11 August @ WAAPA, Edith Cowan University ·
Bradford Street, Mount Lawley ·
The Western Australian Academy of Performing Arts (WAAPA), as part of Edith Cowan University’s Mount Lawley campus, is opening its doors to the public on Sunday 11 August from 10am until 3pm, for its annual Open Day event. Showcasing its wide range of performing arts courses and state-of-the-art facilities for prospective students, the WAAPA Open Day offers the perfect opportunity to take a look behind the scenes at Australia’s premier performing arts academy.
WAAPA offers full-time courses in Aboriginal Performance, Acting, Arts Management, Costume, Dance (Classical Ballet and Contemporary), Design, Lighting, Music (Classical, Jazz, Contemporary Music and Composition and Music Technology), Music Theatre, Performing Arts, Props and Scenery, Screen Performance, Sound, and Stage Management. In addition to gaining information on these WAAPA courses, the Open Day provides opportunities to meet staff and students, visit rehearsals and classes, view exhibitions and watch performances.
Visitors will be able to sit in on classes from the Acting, Dance, Performing Arts and Music Theatre programs as well as watch open rehearsals of the upcoming WAAPA productions. The Composition & Music Technology students will be giving demonstrations and performances throughout the day, whilst Classical singers and instrumentalists, Jazz and Contemporary Music ensembles will be giving free concerts in the Music Auditorium and The Edith – Spiegeltent.
Students from the Production & Design program will present guided tours all day. The Behind the Scenes tour explores the machinations of theatrical production encompassing the sound and lighting studios, costume and design studios, the Academy’s state-of-the-art theatres and the Props and Scenery Construction workshop.
Date: Sunday 11 August
Time: 10.00am to 3.00pm
Venue: WAAPA, Edith Cowan University, 2 Bradford St, Mt Lawley.
Parking: There will be free parking all day across campus
7 – 13 July @ Yagan Square ·
Presented by Yagan Square and Periscope Pictures ·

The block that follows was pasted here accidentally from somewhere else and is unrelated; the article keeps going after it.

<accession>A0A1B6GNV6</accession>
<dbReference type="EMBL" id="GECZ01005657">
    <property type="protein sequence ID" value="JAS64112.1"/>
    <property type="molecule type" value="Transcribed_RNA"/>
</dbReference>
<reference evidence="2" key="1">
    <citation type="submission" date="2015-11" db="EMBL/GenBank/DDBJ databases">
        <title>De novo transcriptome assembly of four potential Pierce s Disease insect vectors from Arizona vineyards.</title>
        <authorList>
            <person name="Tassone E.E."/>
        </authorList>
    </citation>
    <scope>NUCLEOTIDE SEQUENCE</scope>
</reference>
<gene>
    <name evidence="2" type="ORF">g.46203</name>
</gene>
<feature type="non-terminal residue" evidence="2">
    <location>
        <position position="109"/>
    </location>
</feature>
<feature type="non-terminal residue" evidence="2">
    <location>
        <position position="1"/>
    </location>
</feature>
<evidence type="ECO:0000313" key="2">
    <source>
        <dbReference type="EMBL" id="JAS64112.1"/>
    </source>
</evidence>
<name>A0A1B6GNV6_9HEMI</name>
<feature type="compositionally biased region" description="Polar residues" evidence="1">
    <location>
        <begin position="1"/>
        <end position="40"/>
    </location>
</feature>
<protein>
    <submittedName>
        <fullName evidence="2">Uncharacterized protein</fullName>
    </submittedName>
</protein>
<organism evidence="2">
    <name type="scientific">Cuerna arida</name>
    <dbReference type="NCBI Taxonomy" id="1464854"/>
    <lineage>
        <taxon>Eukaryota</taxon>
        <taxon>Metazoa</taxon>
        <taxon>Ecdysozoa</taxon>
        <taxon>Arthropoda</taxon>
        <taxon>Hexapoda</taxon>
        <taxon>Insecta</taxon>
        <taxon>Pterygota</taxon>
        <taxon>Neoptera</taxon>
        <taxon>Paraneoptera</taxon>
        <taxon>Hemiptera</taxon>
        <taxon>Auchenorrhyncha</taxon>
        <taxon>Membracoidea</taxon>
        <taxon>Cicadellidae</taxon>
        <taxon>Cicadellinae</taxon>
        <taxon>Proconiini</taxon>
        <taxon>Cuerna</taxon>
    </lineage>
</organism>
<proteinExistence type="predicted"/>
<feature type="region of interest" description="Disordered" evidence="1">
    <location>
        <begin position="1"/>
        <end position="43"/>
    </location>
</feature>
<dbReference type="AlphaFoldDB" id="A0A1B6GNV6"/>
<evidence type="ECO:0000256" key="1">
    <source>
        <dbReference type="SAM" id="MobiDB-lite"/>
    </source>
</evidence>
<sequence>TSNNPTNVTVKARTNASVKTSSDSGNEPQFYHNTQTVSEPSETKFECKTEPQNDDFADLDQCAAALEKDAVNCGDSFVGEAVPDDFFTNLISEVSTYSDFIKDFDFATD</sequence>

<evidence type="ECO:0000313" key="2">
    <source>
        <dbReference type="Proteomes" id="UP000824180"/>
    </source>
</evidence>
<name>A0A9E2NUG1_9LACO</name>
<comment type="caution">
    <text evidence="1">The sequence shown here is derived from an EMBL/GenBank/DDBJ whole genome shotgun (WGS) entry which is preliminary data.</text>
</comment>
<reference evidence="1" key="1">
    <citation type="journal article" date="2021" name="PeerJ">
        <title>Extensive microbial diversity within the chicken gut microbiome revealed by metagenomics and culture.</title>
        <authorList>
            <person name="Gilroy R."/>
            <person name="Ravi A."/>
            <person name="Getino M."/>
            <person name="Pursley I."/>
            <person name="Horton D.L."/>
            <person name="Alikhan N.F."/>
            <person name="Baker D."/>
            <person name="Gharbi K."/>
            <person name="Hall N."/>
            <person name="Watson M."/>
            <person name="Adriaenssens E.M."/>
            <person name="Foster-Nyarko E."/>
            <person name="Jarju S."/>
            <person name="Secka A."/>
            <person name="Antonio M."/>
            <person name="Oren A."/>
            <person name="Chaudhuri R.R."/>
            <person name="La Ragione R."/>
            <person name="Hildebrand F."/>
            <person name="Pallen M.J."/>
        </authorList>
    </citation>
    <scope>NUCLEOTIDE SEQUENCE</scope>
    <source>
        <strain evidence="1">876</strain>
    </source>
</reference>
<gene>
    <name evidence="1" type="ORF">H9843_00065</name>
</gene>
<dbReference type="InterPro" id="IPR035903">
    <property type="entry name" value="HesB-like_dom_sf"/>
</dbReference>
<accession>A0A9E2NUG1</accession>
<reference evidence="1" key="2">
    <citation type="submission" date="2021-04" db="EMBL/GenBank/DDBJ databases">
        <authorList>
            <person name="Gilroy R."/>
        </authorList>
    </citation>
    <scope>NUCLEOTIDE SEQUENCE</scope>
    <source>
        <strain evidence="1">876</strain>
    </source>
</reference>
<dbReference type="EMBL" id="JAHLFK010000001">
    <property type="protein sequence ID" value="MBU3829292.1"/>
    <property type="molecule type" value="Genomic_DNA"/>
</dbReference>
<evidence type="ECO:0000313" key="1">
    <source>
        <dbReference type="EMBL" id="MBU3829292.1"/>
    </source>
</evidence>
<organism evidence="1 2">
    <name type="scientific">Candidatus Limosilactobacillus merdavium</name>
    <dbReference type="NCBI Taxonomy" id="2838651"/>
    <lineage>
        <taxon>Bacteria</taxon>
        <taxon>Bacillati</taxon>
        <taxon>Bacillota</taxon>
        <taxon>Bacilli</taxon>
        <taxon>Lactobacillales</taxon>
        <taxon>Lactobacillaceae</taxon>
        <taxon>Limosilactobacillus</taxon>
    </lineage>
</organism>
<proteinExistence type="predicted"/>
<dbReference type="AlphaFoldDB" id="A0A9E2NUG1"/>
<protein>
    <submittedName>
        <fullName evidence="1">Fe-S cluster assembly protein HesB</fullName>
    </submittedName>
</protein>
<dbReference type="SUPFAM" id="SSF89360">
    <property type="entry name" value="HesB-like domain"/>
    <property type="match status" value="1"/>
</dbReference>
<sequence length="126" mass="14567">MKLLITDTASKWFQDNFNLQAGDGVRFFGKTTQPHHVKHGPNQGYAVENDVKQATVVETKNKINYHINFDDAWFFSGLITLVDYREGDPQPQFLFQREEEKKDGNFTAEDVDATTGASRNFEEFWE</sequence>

Go back in time and experience Whadjuk Noongar culture first hand. Immerse yourself in a smoking ceremony, be welcomed to country and witness the moment European ships arrived. Virtual Whadjuk is a free virtual reality event being held as part of NAIDOC Week. Suitable for ages 13+. Presented from 10am to 2 pm.
Proudly supported by the Metropolitan Redevelopment Authority, City of Perth, Museum of Western Australia, Screenwest, Screen Australia and the Western Australian Academy of Performing Arts.
6 July @ Drabble House, Nedlands ·
Presented by Australian Baroque ·
Australian Baroque is delighted to present James Huntingford for the 2nd masterclass in its 2019 masterclass series. Star of all things keyboard, James Huntingford is equally at ease performing on the harpsichord, fortepiano and the modern piano and has recently been recording fortepiano duets with Geoffrey Lancaster, one of the most eminent keyboard players in the world.
This concert masterclass is a wonderful opportunity to hear James perform as well as hearing pianists young and old from all over Perth. James will be upskilling piano students and teachers with historical techniques to further inform their playing of baroque repertoire to bring the music to life!
This masterclass is from 12.30pm – 3.30pm at Drabble House, 2 Webster Street, Nedlands.
Thanks to Healthway, City of Nedlands and WAAPA this concert masterclass series is free to attend; however, registration is essential at Australian-baroque.eventbrite.com.
Review: WAAPA Music Theatre, Strictly Ballroom ·
Regal Theatre, 15 June ·
Review by David Zampatti ·
The ascent of WAAPA’s annual Regal Theatre musical from an extravagant prac exercise for its third and second year music theatre students to a bona fide highlight of Perth’s entertainment calendar – with sellout crowds in the thousand-seat-plus venue as evidence – is impressive.
The turning point in its evolution was 2017’s smashing Legally Blonde, a delicious season of a never-seen-before-in-Perth hit show that was packed to the rafters. It’s little surprise, given its provenance, that this year’s first Perth season of the musical theatre remake of Baz Luhrmann’s 1992 film Strictly Ballroom was sold out before opening night.